The regulation of the Swiss broadcasting system is moving in two directions: Offering access to private broadcasters while at the same time securing the structures of a productive system of public broadcasting, mainly for political and cultural reasons.

Bakom and UVEK are in charge of supervising the performance of Swiss radio and television broadcasting. Since 1984 the Independent Authority for Programme Complaints (UBI) has been evaluating complaints about programming. The eleven-member committee judges individual programmes according to professional norms and social values. In practice, the procedure works as follows: within twenty days of the initial transmission of a certain programme, anyone can lodge a complaint about a certain programme before the conciliation body of the broadcaster that has aired the programme (Ombudsman’s Office).

The Ombudsman will then investigate the matter and try to mediate between the parties. If the person lodging the complaint is still not satisfied with the Ombudsman’s findings, he or she can complain to the UBI. The complaint must be counter-signed by at least twenty people. UBI’s final decision can be challenged in the Federal Court. The UBI complaint procedure was originally designed to secure certain reporting standards. However, the number of complaints being filed through lawyers is growing and some proceedings thus take on a ‘legal’ dimension.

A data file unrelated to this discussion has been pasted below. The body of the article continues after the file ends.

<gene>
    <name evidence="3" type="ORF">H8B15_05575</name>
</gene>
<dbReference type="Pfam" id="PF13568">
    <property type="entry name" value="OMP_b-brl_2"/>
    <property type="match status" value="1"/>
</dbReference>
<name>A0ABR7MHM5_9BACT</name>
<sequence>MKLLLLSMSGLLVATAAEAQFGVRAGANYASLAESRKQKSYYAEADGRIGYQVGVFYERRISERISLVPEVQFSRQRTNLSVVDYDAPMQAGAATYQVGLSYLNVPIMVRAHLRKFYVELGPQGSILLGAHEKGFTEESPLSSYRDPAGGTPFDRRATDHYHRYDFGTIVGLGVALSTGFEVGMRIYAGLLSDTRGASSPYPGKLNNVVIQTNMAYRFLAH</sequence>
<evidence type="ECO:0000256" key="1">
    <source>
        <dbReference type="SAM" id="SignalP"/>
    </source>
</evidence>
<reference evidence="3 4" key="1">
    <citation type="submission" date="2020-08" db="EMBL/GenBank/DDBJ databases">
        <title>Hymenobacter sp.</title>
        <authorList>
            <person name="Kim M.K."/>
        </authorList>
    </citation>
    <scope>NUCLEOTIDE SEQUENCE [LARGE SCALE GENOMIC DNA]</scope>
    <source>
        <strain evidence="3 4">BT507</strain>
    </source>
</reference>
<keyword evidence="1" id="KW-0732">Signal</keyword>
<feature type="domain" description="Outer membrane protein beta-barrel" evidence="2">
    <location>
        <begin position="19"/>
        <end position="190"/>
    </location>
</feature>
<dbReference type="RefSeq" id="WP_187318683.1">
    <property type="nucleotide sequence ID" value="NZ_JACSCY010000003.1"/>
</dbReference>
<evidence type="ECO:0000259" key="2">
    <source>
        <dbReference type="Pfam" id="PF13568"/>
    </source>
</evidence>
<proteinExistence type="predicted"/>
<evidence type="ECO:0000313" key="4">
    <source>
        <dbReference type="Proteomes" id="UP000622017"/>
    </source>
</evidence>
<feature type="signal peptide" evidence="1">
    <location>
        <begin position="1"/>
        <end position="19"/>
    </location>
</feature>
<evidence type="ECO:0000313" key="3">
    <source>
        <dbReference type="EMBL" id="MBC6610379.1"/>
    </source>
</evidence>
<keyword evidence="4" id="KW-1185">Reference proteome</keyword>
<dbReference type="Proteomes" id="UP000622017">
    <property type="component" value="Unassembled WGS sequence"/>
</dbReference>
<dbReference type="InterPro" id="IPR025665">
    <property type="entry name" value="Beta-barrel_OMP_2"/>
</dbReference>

The Ombudsman’s Office and the UBI have to balance freedom of speech of producers and viewers, and the responsibility of electronic media to inform citizens in a reliable way. The institutionalisation of ‘programme-controlling’ authorities is an interesting, but also problematic way to secure the quality of programmes and the interests of viewers.

In 2008, the number of complaints submitted at the Ombudsman’s Office stood at 169. 19 percent of all complaints were being considered as legitimate. 17 cases could not be settled and reached the level of the UBI. In the past years, most complaints have been filed in the television sector, while the number of complaints against radio is negligible.